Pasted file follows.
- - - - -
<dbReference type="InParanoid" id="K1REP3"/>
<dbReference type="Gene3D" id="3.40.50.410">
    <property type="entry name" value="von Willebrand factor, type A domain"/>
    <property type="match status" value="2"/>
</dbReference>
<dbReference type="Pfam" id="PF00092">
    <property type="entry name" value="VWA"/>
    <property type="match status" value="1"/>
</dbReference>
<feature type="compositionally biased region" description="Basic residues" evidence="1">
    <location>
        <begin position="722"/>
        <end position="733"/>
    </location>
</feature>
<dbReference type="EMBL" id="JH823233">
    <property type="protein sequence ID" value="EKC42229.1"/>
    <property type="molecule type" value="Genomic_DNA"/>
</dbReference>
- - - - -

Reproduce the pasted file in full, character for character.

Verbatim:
<dbReference type="InParanoid" id="K1REP3"/>
<dbReference type="Gene3D" id="3.40.50.410">
    <property type="entry name" value="von Willebrand factor, type A domain"/>
    <property type="match status" value="2"/>
</dbReference>
<dbReference type="Pfam" id="PF00092">
    <property type="entry name" value="VWA"/>
    <property type="match status" value="1"/>
</dbReference>
<feature type="compositionally biased region" description="Basic residues" evidence="1">
    <location>
        <begin position="722"/>
        <end position="733"/>
    </location>
</feature>
<dbReference type="EMBL" id="JH823233">
    <property type="protein sequence ID" value="EKC42229.1"/>
    <property type="molecule type" value="Genomic_DNA"/>
</dbReference>